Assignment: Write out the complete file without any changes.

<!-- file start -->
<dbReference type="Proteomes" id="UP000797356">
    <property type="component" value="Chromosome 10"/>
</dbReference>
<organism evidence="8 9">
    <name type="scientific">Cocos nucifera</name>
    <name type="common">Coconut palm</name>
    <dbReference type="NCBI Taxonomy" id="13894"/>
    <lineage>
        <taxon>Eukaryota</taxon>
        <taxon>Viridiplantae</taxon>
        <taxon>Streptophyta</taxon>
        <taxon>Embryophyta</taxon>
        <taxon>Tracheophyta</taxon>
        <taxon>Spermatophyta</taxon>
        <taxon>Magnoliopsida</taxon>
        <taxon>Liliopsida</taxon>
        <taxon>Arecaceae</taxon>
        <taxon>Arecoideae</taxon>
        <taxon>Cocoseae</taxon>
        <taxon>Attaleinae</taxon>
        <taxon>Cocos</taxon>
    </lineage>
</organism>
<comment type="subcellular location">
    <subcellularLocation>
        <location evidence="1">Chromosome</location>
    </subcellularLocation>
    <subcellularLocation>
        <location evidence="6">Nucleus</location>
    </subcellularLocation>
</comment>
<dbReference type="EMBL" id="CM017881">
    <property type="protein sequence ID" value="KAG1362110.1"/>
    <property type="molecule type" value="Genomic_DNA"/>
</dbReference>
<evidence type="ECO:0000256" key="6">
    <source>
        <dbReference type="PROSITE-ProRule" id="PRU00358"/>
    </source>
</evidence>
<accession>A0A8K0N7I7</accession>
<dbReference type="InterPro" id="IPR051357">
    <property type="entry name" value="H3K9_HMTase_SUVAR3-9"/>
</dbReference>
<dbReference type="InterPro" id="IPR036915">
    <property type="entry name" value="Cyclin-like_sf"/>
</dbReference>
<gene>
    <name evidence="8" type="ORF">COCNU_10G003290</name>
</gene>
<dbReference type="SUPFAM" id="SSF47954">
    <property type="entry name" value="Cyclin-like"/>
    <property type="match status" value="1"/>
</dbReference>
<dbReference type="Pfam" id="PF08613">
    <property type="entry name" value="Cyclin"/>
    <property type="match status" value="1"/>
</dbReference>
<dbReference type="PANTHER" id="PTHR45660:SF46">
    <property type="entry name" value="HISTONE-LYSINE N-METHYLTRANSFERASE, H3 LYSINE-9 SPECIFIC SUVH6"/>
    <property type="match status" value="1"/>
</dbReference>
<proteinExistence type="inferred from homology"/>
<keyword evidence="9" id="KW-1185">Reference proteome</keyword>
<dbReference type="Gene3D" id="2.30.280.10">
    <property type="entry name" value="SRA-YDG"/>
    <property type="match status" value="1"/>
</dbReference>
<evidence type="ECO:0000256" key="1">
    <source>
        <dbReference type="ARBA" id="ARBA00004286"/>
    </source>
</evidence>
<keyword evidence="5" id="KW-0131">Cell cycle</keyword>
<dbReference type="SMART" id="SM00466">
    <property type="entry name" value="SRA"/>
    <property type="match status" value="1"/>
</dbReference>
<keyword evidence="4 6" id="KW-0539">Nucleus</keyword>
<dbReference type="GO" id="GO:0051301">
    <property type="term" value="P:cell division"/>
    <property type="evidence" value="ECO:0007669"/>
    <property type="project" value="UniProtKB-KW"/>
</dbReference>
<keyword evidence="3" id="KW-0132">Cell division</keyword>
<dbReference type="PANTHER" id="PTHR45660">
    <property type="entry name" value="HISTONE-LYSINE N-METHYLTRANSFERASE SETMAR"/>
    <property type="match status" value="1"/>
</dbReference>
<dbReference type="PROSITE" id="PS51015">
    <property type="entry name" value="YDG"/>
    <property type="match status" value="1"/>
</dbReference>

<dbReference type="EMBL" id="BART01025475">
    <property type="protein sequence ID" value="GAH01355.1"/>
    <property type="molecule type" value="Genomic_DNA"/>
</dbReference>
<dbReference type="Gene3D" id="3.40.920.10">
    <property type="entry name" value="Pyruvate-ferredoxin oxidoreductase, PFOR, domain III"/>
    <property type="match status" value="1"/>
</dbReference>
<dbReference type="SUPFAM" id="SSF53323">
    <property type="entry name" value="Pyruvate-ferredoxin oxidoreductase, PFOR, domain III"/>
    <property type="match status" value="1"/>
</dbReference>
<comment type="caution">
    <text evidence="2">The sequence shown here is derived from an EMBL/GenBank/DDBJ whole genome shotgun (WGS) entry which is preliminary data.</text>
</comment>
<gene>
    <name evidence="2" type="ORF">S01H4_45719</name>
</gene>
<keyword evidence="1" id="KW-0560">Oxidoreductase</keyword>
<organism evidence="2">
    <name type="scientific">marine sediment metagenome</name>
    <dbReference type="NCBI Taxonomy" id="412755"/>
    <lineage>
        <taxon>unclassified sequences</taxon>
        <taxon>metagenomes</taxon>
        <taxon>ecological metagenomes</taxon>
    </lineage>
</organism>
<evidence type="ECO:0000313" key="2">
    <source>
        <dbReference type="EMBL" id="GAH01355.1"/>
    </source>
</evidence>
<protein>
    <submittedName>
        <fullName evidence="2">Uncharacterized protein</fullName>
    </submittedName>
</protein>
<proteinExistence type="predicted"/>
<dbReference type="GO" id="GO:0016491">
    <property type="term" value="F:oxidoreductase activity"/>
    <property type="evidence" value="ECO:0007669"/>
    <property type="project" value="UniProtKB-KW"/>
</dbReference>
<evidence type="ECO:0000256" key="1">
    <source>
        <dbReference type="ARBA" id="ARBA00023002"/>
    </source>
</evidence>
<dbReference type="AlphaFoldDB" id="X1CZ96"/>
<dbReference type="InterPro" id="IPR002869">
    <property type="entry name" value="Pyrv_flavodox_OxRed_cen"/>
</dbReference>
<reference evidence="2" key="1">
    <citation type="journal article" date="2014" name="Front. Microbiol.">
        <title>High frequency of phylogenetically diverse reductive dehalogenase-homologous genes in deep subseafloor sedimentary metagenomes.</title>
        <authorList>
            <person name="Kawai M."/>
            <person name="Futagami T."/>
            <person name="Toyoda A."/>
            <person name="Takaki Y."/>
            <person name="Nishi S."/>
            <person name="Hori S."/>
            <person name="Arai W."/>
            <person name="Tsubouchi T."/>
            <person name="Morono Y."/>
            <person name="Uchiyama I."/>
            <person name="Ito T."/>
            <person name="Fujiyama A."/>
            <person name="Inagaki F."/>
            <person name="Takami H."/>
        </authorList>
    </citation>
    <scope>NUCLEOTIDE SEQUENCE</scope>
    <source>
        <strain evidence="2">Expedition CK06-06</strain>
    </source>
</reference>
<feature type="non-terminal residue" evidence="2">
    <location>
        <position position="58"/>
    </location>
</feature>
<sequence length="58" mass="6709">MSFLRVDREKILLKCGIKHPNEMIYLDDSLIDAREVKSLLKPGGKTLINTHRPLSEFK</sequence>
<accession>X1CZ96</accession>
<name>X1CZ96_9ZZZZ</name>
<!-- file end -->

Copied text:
<dbReference type="Proteomes" id="UP000797356">
    <property type="component" value="Chromosome 10"/>
</dbReference>
<organism evidence="8 9">
    <name type="scientific">Cocos nucifera</name>
    <name type="common">Coconut palm</name>
    <dbReference type="NCBI Taxonomy" id="13894"/>
    <lineage>
        <taxon>Eukaryota</taxon>
        <taxon>Viridiplantae</taxon>
        <taxon>Streptophyta</taxon>
        <taxon>Embryophyta</taxon>
        <taxon>Tracheophyta</taxon>
        <taxon>Spermatophyta</taxon>
        <taxon>Magnoliopsida</taxon>
        <taxon>Liliopsida</taxon>
        <taxon>Arecaceae</taxon>
        <taxon>Arecoideae</taxon>
        <taxon>Cocoseae</taxon>
        <taxon>Attaleinae</taxon>
        <taxon>Cocos</taxon>
    </lineage>
</organism>
<comment type="subcellular location">
    <subcellularLocation>
        <location evidence="1">Chromosome</location>
    </subcellularLocation>
    <subcellularLocation>
        <location evidence="6">Nucleus</location>
    </subcellularLocation>
</comment>
<dbReference type="EMBL" id="CM017881">
    <property type="protein sequence ID" value="KAG1362110.1"/>
    <property type="molecule type" value="Genomic_DNA"/>
</dbReference>
<evidence type="ECO:0000256" key="6">
    <source>
        <dbReference type="PROSITE-ProRule" id="PRU00358"/>
    </source>
</evidence>
<accession>A0A8K0N7I7</accession>
<dbReference type="InterPro" id="IPR051357">
    <property type="entry name" value="H3K9_HMTase_SUVAR3-9"/>
</dbReference>
<dbReference type="InterPro" id="IPR036915">
    <property type="entry name" value="Cyclin-like_sf"/>
</dbReference>
<gene>
    <name evidence="8" type="ORF">COCNU_10G003290</name>
</gene>
<dbReference type="SUPFAM" id="SSF47954">
    <property type="entry name" value="Cyclin-like"/>
    <property type="match status" value="1"/>
</dbReference>
<dbReference type="Pfam" id="PF08613">
    <property type="entry name" value="Cyclin"/>
    <property type="match status" value="1"/>
</dbReference>
<dbReference type="PANTHER" id="PTHR45660:SF46">
    <property type="entry name" value="HISTONE-LYSINE N-METHYLTRANSFERASE, H3 LYSINE-9 SPECIFIC SUVH6"/>
    <property type="match status" value="1"/>
</dbReference>
<proteinExistence type="inferred from homology"/>
<keyword evidence="9" id="KW-1185">Reference proteome</keyword>
<dbReference type="Gene3D" id="2.30.280.10">
    <property type="entry name" value="SRA-YDG"/>
    <property type="match status" value="1"/>
</dbReference>
<evidence type="ECO:0000256" key="1">
    <source>
        <dbReference type="ARBA" id="ARBA00004286"/>
    </source>
</evidence>
<keyword evidence="5" id="KW-0131">Cell cycle</keyword>
<dbReference type="SMART" id="SM00466">
    <property type="entry name" value="SRA"/>
    <property type="match status" value="1"/>
</dbReference>
<keyword evidence="4 6" id="KW-0539">Nucleus</keyword>
<dbReference type="GO" id="GO:0051301">
    <property type="term" value="P:cell division"/>
    <property type="evidence" value="ECO:0007669"/>
    <property type="project" value="UniProtKB-KW"/>
</dbReference>
<keyword evidence="3" id="KW-0132">Cell division</keyword>
<dbReference type="PANTHER" id="PTHR45660">
    <property type="entry name" value="HISTONE-LYSINE N-METHYLTRANSFERASE SETMAR"/>
    <property type="match status" value="1"/>
</dbReference>
<dbReference type="PROSITE" id="PS51015">
    <property type="entry name" value="YDG"/>
    <property type="match status" value="1"/>
</dbReference>

<dbReference type="EMBL" id="BART01025475">
    <property type="protein sequence ID" value="GAH01355.1"/>
    <property type="molecule type" value="Genomic_DNA"/>
</dbReference>
<dbReference type="Gene3D" id="3.40.920.10">
    <property type="entry name" value="Pyruvate-ferredoxin oxidoreductase, PFOR, domain III"/>
    <property type="match status" value="1"/>
</dbReference>
<dbReference type="SUPFAM" id="SSF53323">
    <property type="entry name" value="Pyruvate-ferredoxin oxidoreductase, PFOR, domain III"/>
    <property type="match status" value="1"/>
</dbReference>
<comment type="caution">
    <text evidence="2">The sequence shown here is derived from an EMBL/GenBank/DDBJ whole genome shotgun (WGS) entry which is preliminary data.</text>
</comment>
<gene>
    <name evidence="2" type="ORF">S01H4_45719</name>
</gene>
<keyword evidence="1" id="KW-0560">Oxidoreductase</keyword>
<organism evidence="2">
    <name type="scientific">marine sediment metagenome</name>
    <dbReference type="NCBI Taxonomy" id="412755"/>
    <lineage>
        <taxon>unclassified sequences</taxon>
        <taxon>metagenomes</taxon>
        <taxon>ecological metagenomes</taxon>
    </lineage>
</organism>
<evidence type="ECO:0000313" key="2">
    <source>
        <dbReference type="EMBL" id="GAH01355.1"/>
    </source>
</evidence>
<protein>
    <submittedName>
        <fullName evidence="2">Uncharacterized protein</fullName>
    </submittedName>
</protein>
<proteinExistence type="predicted"/>
<dbReference type="GO" id="GO:0016491">
    <property type="term" value="F:oxidoreductase activity"/>
    <property type="evidence" value="ECO:0007669"/>
    <property type="project" value="UniProtKB-KW"/>
</dbReference>
<evidence type="ECO:0000256" key="1">
    <source>
        <dbReference type="ARBA" id="ARBA00023002"/>
    </source>
</evidence>
<dbReference type="AlphaFoldDB" id="X1CZ96"/>
<dbReference type="InterPro" id="IPR002869">
    <property type="entry name" value="Pyrv_flavodox_OxRed_cen"/>
</dbReference>
<reference evidence="2" key="1">
    <citation type="journal article" date="2014" name="Front. Microbiol.">
        <title>High frequency of phylogenetically diverse reductive dehalogenase-homologous genes in deep subseafloor sedimentary metagenomes.</title>
        <authorList>
            <person name="Kawai M."/>
            <person name="Futagami T."/>
            <person name="Toyoda A."/>
            <person name="Takaki Y."/>
            <person name="Nishi S."/>
            <person name="Hori S."/>
            <person name="Arai W."/>
            <person name="Tsubouchi T."/>
            <person name="Morono Y."/>
            <person name="Uchiyama I."/>
            <person name="Ito T."/>
            <person name="Fujiyama A."/>
            <person name="Inagaki F."/>
            <person name="Takami H."/>
        </authorList>
    </citation>
    <scope>NUCLEOTIDE SEQUENCE</scope>
    <source>
        <strain evidence="2">Expedition CK06-06</strain>
    </source>
</reference>
<feature type="non-terminal residue" evidence="2">
    <location>
        <position position="58"/>
    </location>
</feature>
<sequence length="58" mass="6709">MSFLRVDREKILLKCGIKHPNEMIYLDDSLIDAREVKSLLKPGGKTLINTHRPLSEFK</sequence>
<accession>X1CZ96</accession>
<name>X1CZ96_9ZZZZ</name>